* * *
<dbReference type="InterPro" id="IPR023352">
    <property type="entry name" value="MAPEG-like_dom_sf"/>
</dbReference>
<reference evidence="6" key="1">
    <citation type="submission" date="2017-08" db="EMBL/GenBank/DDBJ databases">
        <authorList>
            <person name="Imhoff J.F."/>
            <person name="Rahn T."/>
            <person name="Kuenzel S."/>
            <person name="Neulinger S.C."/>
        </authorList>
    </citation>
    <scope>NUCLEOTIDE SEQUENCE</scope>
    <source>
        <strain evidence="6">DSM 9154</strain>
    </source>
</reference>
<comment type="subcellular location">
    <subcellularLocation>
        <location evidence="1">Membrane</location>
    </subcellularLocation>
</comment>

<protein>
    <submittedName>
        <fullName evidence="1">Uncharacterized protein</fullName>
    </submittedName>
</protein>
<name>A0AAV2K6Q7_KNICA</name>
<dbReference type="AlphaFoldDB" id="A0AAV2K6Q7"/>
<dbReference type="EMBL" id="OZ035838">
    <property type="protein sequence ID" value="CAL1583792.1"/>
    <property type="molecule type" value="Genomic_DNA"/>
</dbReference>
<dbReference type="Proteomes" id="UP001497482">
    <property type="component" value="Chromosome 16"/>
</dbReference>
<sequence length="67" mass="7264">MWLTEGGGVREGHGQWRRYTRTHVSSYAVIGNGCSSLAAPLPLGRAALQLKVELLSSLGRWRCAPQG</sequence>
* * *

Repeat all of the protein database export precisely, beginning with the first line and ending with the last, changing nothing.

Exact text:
<dbReference type="InterPro" id="IPR023352">
    <property type="entry name" value="MAPEG-like_dom_sf"/>
</dbReference>
<reference evidence="6" key="1">
    <citation type="submission" date="2017-08" db="EMBL/GenBank/DDBJ databases">
        <authorList>
            <person name="Imhoff J.F."/>
            <person name="Rahn T."/>
            <person name="Kuenzel S."/>
            <person name="Neulinger S.C."/>
        </authorList>
    </citation>
    <scope>NUCLEOTIDE SEQUENCE</scope>
    <source>
        <strain evidence="6">DSM 9154</strain>
    </source>
</reference>
<comment type="subcellular location">
    <subcellularLocation>
        <location evidence="1">Membrane</location>
    </subcellularLocation>
</comment>

<protein>
    <submittedName>
        <fullName evidence="1">Uncharacterized protein</fullName>
    </submittedName>
</protein>
<name>A0AAV2K6Q7_KNICA</name>
<dbReference type="AlphaFoldDB" id="A0AAV2K6Q7"/>
<dbReference type="EMBL" id="OZ035838">
    <property type="protein sequence ID" value="CAL1583792.1"/>
    <property type="molecule type" value="Genomic_DNA"/>
</dbReference>
<dbReference type="Proteomes" id="UP001497482">
    <property type="component" value="Chromosome 16"/>
</dbReference>
<sequence length="67" mass="7264">MWLTEGGGVREGHGQWRRYTRTHVSSYAVIGNGCSSLAAPLPLGRAALQLKVELLSSLGRWRCAPQG</sequence>